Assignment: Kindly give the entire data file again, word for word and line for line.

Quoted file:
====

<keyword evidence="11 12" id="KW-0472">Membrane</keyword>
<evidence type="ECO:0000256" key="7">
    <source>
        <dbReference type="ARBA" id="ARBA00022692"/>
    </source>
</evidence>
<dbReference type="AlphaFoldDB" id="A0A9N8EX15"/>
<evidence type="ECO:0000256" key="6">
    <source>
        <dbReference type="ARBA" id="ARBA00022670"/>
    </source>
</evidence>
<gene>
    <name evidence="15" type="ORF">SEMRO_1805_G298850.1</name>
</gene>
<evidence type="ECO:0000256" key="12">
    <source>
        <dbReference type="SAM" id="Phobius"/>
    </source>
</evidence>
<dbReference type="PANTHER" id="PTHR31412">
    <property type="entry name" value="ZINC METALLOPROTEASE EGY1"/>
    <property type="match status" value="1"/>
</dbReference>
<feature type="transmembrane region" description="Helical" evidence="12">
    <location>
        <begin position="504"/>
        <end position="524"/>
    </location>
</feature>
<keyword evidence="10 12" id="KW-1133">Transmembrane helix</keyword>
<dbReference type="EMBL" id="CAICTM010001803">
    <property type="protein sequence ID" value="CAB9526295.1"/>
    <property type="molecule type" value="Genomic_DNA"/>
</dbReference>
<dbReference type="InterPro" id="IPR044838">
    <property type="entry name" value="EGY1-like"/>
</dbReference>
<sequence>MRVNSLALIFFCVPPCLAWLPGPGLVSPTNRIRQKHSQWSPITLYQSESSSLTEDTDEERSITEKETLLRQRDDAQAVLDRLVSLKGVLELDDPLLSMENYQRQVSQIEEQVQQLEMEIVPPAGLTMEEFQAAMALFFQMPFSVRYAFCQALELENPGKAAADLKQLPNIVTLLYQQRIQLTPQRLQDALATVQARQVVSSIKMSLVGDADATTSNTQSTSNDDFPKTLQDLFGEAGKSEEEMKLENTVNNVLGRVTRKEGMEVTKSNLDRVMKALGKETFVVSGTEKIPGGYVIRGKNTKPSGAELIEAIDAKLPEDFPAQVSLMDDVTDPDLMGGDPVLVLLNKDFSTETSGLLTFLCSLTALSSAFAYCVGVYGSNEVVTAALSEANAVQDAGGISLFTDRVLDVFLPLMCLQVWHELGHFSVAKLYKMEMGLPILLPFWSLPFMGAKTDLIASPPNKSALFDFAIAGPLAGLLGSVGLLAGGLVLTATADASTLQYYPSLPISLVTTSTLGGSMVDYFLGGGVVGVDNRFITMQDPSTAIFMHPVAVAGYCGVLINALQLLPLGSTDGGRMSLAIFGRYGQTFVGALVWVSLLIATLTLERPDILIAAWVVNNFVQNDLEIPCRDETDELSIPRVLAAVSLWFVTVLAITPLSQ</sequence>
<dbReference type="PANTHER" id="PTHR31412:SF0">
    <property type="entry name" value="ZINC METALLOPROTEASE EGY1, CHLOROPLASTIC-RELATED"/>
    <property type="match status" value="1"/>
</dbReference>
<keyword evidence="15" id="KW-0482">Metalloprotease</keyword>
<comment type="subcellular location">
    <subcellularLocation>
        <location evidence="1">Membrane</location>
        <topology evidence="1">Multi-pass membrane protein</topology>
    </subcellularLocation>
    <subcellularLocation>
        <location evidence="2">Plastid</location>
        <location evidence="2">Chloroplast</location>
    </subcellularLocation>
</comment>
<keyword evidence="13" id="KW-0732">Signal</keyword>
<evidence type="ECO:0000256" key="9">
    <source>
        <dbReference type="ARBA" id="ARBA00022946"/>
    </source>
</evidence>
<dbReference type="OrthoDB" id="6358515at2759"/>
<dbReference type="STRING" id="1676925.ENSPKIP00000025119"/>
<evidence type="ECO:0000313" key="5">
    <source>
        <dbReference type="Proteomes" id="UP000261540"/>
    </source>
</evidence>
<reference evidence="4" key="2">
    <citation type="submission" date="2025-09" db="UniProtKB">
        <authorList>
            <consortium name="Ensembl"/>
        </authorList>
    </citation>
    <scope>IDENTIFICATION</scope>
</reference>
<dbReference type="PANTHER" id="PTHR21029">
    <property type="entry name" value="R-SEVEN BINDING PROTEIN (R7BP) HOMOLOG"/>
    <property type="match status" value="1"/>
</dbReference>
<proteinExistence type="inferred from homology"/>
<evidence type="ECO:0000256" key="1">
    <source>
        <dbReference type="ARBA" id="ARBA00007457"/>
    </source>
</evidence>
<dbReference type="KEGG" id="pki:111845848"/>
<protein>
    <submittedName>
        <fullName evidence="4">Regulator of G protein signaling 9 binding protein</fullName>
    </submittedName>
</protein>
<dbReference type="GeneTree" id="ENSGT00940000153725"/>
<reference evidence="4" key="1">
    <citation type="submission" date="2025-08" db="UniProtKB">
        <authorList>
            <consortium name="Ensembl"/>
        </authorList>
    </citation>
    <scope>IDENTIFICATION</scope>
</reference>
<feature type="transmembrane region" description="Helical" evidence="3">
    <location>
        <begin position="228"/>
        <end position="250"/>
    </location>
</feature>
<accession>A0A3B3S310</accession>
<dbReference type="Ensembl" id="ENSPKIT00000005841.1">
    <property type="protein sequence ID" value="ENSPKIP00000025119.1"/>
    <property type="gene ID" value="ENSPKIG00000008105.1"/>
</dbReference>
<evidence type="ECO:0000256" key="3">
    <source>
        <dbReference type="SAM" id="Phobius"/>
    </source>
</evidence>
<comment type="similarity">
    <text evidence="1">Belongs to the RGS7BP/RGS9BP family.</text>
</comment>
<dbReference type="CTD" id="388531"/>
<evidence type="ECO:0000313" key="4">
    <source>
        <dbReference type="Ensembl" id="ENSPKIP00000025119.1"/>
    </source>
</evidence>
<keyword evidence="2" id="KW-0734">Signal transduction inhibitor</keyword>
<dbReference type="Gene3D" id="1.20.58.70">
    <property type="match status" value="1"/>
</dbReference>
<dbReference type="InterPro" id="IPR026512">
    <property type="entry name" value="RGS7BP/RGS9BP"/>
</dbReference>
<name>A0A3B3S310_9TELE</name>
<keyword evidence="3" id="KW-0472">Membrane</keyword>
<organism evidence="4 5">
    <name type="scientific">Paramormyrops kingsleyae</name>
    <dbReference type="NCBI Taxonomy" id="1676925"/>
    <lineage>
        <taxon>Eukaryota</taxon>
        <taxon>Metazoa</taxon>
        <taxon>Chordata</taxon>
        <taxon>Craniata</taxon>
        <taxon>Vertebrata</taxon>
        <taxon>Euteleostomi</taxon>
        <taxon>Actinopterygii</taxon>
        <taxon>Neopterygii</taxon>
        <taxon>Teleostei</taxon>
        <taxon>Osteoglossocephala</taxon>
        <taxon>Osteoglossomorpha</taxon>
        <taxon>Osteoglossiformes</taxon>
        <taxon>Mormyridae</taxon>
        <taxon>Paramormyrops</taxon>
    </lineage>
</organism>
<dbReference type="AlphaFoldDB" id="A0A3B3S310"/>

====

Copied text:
<keyword evidence="11 12" id="KW-0472">Membrane</keyword>
<evidence type="ECO:0000256" key="7">
    <source>
        <dbReference type="ARBA" id="ARBA00022692"/>
    </source>
</evidence>
<dbReference type="AlphaFoldDB" id="A0A9N8EX15"/>
<evidence type="ECO:0000256" key="6">
    <source>
        <dbReference type="ARBA" id="ARBA00022670"/>
    </source>
</evidence>
<gene>
    <name evidence="15" type="ORF">SEMRO_1805_G298850.1</name>
</gene>
<evidence type="ECO:0000256" key="12">
    <source>
        <dbReference type="SAM" id="Phobius"/>
    </source>
</evidence>
<dbReference type="PANTHER" id="PTHR31412">
    <property type="entry name" value="ZINC METALLOPROTEASE EGY1"/>
    <property type="match status" value="1"/>
</dbReference>
<feature type="transmembrane region" description="Helical" evidence="12">
    <location>
        <begin position="504"/>
        <end position="524"/>
    </location>
</feature>
<keyword evidence="10 12" id="KW-1133">Transmembrane helix</keyword>
<dbReference type="EMBL" id="CAICTM010001803">
    <property type="protein sequence ID" value="CAB9526295.1"/>
    <property type="molecule type" value="Genomic_DNA"/>
</dbReference>
<dbReference type="InterPro" id="IPR044838">
    <property type="entry name" value="EGY1-like"/>
</dbReference>
<sequence>MRVNSLALIFFCVPPCLAWLPGPGLVSPTNRIRQKHSQWSPITLYQSESSSLTEDTDEERSITEKETLLRQRDDAQAVLDRLVSLKGVLELDDPLLSMENYQRQVSQIEEQVQQLEMEIVPPAGLTMEEFQAAMALFFQMPFSVRYAFCQALELENPGKAAADLKQLPNIVTLLYQQRIQLTPQRLQDALATVQARQVVSSIKMSLVGDADATTSNTQSTSNDDFPKTLQDLFGEAGKSEEEMKLENTVNNVLGRVTRKEGMEVTKSNLDRVMKALGKETFVVSGTEKIPGGYVIRGKNTKPSGAELIEAIDAKLPEDFPAQVSLMDDVTDPDLMGGDPVLVLLNKDFSTETSGLLTFLCSLTALSSAFAYCVGVYGSNEVVTAALSEANAVQDAGGISLFTDRVLDVFLPLMCLQVWHELGHFSVAKLYKMEMGLPILLPFWSLPFMGAKTDLIASPPNKSALFDFAIAGPLAGLLGSVGLLAGGLVLTATADASTLQYYPSLPISLVTTSTLGGSMVDYFLGGGVVGVDNRFITMQDPSTAIFMHPVAVAGYCGVLINALQLLPLGSTDGGRMSLAIFGRYGQTFVGALVWVSLLIATLTLERPDILIAAWVVNNFVQNDLEIPCRDETDELSIPRVLAAVSLWFVTVLAITPLSQ</sequence>
<dbReference type="PANTHER" id="PTHR31412:SF0">
    <property type="entry name" value="ZINC METALLOPROTEASE EGY1, CHLOROPLASTIC-RELATED"/>
    <property type="match status" value="1"/>
</dbReference>
<keyword evidence="15" id="KW-0482">Metalloprotease</keyword>
<comment type="subcellular location">
    <subcellularLocation>
        <location evidence="1">Membrane</location>
        <topology evidence="1">Multi-pass membrane protein</topology>
    </subcellularLocation>
    <subcellularLocation>
        <location evidence="2">Plastid</location>
        <location evidence="2">Chloroplast</location>
    </subcellularLocation>
</comment>
<keyword evidence="13" id="KW-0732">Signal</keyword>
<evidence type="ECO:0000256" key="9">
    <source>
        <dbReference type="ARBA" id="ARBA00022946"/>
    </source>
</evidence>
<dbReference type="OrthoDB" id="6358515at2759"/>
<dbReference type="STRING" id="1676925.ENSPKIP00000025119"/>
<evidence type="ECO:0000313" key="5">
    <source>
        <dbReference type="Proteomes" id="UP000261540"/>
    </source>
</evidence>
<reference evidence="4" key="2">
    <citation type="submission" date="2025-09" db="UniProtKB">
        <authorList>
            <consortium name="Ensembl"/>
        </authorList>
    </citation>
    <scope>IDENTIFICATION</scope>
</reference>
<dbReference type="PANTHER" id="PTHR21029">
    <property type="entry name" value="R-SEVEN BINDING PROTEIN (R7BP) HOMOLOG"/>
    <property type="match status" value="1"/>
</dbReference>
<proteinExistence type="inferred from homology"/>
<evidence type="ECO:0000256" key="1">
    <source>
        <dbReference type="ARBA" id="ARBA00007457"/>
    </source>
</evidence>
<dbReference type="KEGG" id="pki:111845848"/>
<protein>
    <submittedName>
        <fullName evidence="4">Regulator of G protein signaling 9 binding protein</fullName>
    </submittedName>
</protein>
<dbReference type="GeneTree" id="ENSGT00940000153725"/>
<reference evidence="4" key="1">
    <citation type="submission" date="2025-08" db="UniProtKB">
        <authorList>
            <consortium name="Ensembl"/>
        </authorList>
    </citation>
    <scope>IDENTIFICATION</scope>
</reference>
<feature type="transmembrane region" description="Helical" evidence="3">
    <location>
        <begin position="228"/>
        <end position="250"/>
    </location>
</feature>
<accession>A0A3B3S310</accession>
<dbReference type="Ensembl" id="ENSPKIT00000005841.1">
    <property type="protein sequence ID" value="ENSPKIP00000025119.1"/>
    <property type="gene ID" value="ENSPKIG00000008105.1"/>
</dbReference>
<evidence type="ECO:0000256" key="3">
    <source>
        <dbReference type="SAM" id="Phobius"/>
    </source>
</evidence>
<comment type="similarity">
    <text evidence="1">Belongs to the RGS7BP/RGS9BP family.</text>
</comment>
<dbReference type="CTD" id="388531"/>
<evidence type="ECO:0000313" key="4">
    <source>
        <dbReference type="Ensembl" id="ENSPKIP00000025119.1"/>
    </source>
</evidence>
<keyword evidence="2" id="KW-0734">Signal transduction inhibitor</keyword>
<dbReference type="Gene3D" id="1.20.58.70">
    <property type="match status" value="1"/>
</dbReference>
<dbReference type="InterPro" id="IPR026512">
    <property type="entry name" value="RGS7BP/RGS9BP"/>
</dbReference>
<name>A0A3B3S310_9TELE</name>
<keyword evidence="3" id="KW-0472">Membrane</keyword>
<organism evidence="4 5">
    <name type="scientific">Paramormyrops kingsleyae</name>
    <dbReference type="NCBI Taxonomy" id="1676925"/>
    <lineage>
        <taxon>Eukaryota</taxon>
        <taxon>Metazoa</taxon>
        <taxon>Chordata</taxon>
        <taxon>Craniata</taxon>
        <taxon>Vertebrata</taxon>
        <taxon>Euteleostomi</taxon>
        <taxon>Actinopterygii</taxon>
        <taxon>Neopterygii</taxon>
        <taxon>Teleostei</taxon>
        <taxon>Osteoglossocephala</taxon>
        <taxon>Osteoglossomorpha</taxon>
        <taxon>Osteoglossiformes</taxon>
        <taxon>Mormyridae</taxon>
        <taxon>Paramormyrops</taxon>
    </lineage>
</organism>
<dbReference type="AlphaFoldDB" id="A0A3B3S310"/>